Labor productivity measures the efficiency of the people in a country or organization. To calculate it, divide the total value of the goods and services produced by the total number of hours worked. If productivity is being calculated for an organization, the total value of goods and services is considered to be their monetary value - that is, the amount at which they can be sold. This amount does not necessarily equate to the cost of goods sold, since a portion of the amount produced could be stored in ending inventory, rather than being sold. Thus, the calculation for an organization is:
Monetary value of goods and services produced ÷ Total number of hours worked
This measurement can be tracked on a trend line to see if there are any changes in labor productivity over time. The number can be influenced in a positive manner by requiring employees to engage in training, by installing new production and service techniques, introducing automation, and similar measures. As a workforce gains in experience, its labor productivity will generally increase. Conversely, as more experienced people are replaced by new ones, the productivity level tends to fall. Thus, employee turnover can have a pronounced negative effect on labor productivity.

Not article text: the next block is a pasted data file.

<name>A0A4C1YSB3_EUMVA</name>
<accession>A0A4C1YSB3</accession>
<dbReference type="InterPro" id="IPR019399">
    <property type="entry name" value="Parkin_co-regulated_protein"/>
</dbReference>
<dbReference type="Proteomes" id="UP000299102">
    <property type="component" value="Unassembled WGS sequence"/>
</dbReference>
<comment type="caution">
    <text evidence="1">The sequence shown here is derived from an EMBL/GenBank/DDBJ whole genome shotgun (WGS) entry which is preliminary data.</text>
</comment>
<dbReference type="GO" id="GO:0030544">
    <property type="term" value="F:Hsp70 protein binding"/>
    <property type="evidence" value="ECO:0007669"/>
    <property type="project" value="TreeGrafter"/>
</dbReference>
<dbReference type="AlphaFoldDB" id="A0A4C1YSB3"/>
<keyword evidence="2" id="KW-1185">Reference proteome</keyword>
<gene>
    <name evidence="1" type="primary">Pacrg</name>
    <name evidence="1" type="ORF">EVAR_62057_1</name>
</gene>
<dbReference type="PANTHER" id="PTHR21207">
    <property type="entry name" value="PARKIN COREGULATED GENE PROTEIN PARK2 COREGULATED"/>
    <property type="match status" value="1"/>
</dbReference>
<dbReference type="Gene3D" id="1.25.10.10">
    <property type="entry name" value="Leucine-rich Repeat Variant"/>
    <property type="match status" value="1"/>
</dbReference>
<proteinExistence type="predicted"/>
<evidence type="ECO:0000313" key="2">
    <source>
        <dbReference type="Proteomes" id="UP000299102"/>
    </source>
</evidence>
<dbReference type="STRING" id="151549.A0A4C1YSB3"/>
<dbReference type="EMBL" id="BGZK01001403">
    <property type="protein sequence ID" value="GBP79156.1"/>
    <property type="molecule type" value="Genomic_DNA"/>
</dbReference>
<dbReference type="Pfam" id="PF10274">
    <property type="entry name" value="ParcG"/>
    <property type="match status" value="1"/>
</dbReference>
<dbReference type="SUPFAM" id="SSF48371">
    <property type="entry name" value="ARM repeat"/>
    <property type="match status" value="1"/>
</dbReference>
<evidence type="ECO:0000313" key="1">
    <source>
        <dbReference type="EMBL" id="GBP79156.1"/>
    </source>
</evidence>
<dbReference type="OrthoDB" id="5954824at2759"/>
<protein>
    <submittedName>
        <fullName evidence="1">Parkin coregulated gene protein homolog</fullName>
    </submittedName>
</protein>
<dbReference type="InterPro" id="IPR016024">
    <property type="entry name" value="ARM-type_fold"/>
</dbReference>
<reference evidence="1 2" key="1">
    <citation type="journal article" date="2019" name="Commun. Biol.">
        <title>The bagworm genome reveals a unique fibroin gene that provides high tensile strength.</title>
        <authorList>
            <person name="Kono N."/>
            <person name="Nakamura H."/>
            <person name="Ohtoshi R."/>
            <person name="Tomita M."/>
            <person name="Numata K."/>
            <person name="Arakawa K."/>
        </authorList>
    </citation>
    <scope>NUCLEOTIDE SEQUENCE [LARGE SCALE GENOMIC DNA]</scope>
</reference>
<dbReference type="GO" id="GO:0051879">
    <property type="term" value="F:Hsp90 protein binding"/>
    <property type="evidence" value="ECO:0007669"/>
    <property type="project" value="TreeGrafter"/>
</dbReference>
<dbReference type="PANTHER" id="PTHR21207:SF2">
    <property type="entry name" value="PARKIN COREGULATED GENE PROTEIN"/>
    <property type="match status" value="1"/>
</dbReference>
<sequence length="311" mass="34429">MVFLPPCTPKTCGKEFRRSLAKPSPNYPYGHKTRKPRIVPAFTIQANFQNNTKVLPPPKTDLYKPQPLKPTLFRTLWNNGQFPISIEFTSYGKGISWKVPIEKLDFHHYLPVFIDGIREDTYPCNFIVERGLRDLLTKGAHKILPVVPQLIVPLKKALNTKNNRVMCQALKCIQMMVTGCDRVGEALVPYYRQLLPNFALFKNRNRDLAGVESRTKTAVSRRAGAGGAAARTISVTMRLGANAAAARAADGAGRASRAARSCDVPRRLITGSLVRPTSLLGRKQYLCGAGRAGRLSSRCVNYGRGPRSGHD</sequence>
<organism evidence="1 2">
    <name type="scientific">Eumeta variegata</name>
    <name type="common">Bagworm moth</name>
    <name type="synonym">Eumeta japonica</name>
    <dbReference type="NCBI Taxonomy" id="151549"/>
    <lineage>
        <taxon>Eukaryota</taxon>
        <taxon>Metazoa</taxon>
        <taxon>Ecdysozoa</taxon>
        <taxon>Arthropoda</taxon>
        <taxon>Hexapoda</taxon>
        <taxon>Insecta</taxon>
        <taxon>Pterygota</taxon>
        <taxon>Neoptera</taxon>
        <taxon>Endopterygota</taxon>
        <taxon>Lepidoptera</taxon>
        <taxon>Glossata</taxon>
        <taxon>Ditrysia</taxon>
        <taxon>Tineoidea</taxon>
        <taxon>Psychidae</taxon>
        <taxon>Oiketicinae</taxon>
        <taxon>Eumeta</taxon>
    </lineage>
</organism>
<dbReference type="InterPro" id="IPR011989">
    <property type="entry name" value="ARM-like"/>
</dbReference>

At the national level, labor productivity is calculated as gross domestic product divided by the aggregate number of labor hours worked in the country. As this number increases, it is presumed to reflect an increase in the standard of living within the country. The measure is commonly compared among different countries, in order to rank them by productivity level.